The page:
The English idiom ‘to cry wolf’ is derived from The Boy who Cried Wolf, one of Aesop’s fables. It is a well-known idiom meaning ‘to give a false alarm’ or ‘to make false claims’, where subsequent claims are not believed as a result of the original falsehood.
Imagine that there is a village in the remote countryside where you live and work as a shepherd. It is easy living but there is a potentially devastating event – the decimation of your flock by wolves.
To counteract this threat there is a boy hired by the village on a permanent basis to keep a look out for wolves. Unfortunately he is quick on the trigger and cries wolf when there are none (about three in five times), making him notoriously unreliable.
As a shepherd, this helps, but not much. So how does a shepherd look to further hedge his portfolio against losses from wolves?
There is only one effective way to do it – buy wolf options which pay off 10x per dead sheep killed by wolves.
Most don’t bother taking out wolf protection, although the few wise shepherds that do, differ only in the way that they take profit.
There are TWO ways to monetise these wolf options. One can either sell them back to the “market” when the boy cries wolf or hold them and get paid off on the number of dead sheep times 10, i.e. when the dreaded event actually happens.
In the first case, realising that the boy cries wolf more often than not, you would take profit when he cries out, given that “unhedged” shepherds will buy wolf options as a knee-jerk reaction to his cry. It works nearly every time, easy to run and if very satisfying to make this additional source of income.
In the second case, you stand pat on your wolf options, knowing that your objective is to protect against the actual appearance of wolves and resultant reduction in the number of your flock, even though it is a far rarer event. The problem with the second method is that each time the boy cries wolf, your wolf options will improve substantially in value, only for this value to melt away as other shepherds realise it is not true once again. It is expensive to run but at the time that wolves actually appear, your profits will more than compensate for premium spent and what you lose in sheep.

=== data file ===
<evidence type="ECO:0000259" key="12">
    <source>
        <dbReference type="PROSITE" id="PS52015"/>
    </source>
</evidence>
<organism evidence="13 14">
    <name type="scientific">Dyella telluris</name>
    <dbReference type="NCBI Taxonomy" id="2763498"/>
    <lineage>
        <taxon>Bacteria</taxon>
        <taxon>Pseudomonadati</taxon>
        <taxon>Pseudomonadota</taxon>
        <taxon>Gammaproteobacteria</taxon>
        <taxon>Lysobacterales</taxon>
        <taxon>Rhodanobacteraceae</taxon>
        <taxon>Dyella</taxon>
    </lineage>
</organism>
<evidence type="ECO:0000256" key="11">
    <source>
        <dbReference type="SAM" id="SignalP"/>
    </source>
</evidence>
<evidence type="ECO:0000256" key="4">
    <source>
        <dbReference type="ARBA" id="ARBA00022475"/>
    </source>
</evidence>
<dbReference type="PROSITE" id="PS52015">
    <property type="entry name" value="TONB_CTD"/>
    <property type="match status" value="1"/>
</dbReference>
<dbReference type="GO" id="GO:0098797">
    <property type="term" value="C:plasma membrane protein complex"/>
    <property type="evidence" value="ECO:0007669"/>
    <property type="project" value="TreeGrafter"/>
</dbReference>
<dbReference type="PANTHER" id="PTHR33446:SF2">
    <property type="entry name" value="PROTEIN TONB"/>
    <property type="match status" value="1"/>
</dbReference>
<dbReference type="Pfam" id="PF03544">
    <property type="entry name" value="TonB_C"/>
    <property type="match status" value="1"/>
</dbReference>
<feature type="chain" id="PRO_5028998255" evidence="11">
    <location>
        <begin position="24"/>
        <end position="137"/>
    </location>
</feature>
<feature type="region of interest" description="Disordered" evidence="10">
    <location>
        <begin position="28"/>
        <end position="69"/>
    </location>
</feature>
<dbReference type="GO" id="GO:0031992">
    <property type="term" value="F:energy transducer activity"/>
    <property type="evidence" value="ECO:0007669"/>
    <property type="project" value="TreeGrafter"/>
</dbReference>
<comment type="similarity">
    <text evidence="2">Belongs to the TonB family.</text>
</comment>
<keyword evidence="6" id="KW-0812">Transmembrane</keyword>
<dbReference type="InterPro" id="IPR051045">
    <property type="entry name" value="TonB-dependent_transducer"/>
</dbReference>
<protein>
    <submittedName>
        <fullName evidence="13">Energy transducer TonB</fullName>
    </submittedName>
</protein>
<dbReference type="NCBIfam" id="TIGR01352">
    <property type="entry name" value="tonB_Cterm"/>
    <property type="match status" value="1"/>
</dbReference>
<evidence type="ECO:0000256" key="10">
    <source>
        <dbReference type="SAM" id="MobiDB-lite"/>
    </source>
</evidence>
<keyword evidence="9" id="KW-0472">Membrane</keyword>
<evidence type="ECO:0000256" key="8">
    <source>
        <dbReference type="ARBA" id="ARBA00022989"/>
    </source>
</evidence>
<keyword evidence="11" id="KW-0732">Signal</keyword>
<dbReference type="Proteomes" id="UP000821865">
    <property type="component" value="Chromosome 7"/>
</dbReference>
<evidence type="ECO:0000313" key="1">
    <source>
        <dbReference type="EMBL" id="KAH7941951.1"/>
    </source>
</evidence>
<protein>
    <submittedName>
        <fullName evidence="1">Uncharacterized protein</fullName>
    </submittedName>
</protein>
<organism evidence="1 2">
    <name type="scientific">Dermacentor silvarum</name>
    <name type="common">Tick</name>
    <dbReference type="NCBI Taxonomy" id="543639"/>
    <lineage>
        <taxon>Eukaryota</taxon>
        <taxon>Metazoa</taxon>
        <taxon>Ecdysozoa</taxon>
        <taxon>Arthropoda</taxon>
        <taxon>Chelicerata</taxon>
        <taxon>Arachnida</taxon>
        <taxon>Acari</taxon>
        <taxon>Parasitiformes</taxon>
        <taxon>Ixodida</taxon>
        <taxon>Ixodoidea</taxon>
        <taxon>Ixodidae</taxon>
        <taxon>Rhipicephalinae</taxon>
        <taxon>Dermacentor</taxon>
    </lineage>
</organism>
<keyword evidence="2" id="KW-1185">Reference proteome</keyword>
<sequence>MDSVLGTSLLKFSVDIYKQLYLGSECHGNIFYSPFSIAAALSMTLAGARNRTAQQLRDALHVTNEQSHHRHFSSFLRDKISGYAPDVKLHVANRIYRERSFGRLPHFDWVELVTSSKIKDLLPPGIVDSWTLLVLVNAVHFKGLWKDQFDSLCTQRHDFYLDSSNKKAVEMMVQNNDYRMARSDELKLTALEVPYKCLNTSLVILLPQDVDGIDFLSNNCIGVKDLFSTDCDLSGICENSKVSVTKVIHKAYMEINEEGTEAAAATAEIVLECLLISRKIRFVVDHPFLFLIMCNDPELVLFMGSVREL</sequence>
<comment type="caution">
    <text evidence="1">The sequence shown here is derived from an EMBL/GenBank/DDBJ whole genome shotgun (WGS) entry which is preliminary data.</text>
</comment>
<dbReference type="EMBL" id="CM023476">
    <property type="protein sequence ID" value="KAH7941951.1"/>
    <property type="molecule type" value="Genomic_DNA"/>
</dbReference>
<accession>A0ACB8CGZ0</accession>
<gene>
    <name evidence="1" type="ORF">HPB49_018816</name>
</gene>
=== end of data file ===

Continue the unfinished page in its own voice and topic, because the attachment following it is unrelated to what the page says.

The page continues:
The same is true for the markets. There are two types of asset price movements/volatility in the world according to Brownian motion at least – noise and drift.
The last three market ‘episodes’ (August and October of last year, January) have been of the noise variety. Central banks take a bow…
Markets recovered (almost unbelievably) quickly.
Noise is when a market oscillates wildly but essentially goes nowhere. This can affect a portfolio mainly through volatility drag. It is like a seaworthy ship in a storm. You will in all likelihood live to see another day but it will be uncomfortable. It is also the equivalent of the boy crying wolf when none appears.
Drift is when the prices move from point A to point B, normally outside the range of expectations and normally quickly. In this respect ‘drift’ is a misnomer. Of major concern to portfolios is the risk of irreparable loss, the chance that prices will ‘drift’ downward and never recover. Here the boy cries wolf; they appear and order lamb chops!
Both represent volatility as we know it.
Funds that look to profit from volatility are essentially positioning themselves for either noise or drift.
Funds that position themselves for noise cannot benefit substantially from drift. They are continually taking profits leaving no positions which can make excess returns.
Funds that position themselves for drift cannot benefit substantially from noise. They do not take quick profits so give back short term gains when the markets reverse.
Why is this even relevant?
These two types of volatility funds have different characteristics and should never be confused as to their FUNCTON.
‘Noise’ or ‘gamma’ or ‘relative value’ long volatility funds are normally more benign negative carry, they can make the volatility premium in times of uncertainty and their role is one of a diversifier in a portfolio.
‘Drift’ or ‘vega’ or ‘directional’ or ‘tail risk’ long volatility funds have a more aggressive negative carry. Their role in a portfolio is to provide asymmetrical high returns in high volatility directional environments, i.e. 1987, 2008. Their role is essentially portfolio risk mitigation in these times.
Why am I saying this?
There is an ongoing confusion. Clients expect ‘drift’ funds to make excess returns in ‘noise’ environments and are disappointed when ‘noise’ funds don’t make excess returns in ‘drift’ environments.
As I write today, the markets have experienced noise, i.e. up and down and very little drift.
The market never experiences just ‘noise’ or just ‘drift’. One is the rising uncertainty of an imminent danger, one is running from that danger. It would be naïve to assume all economic dangers are chimeras which central banks will rescue us from.
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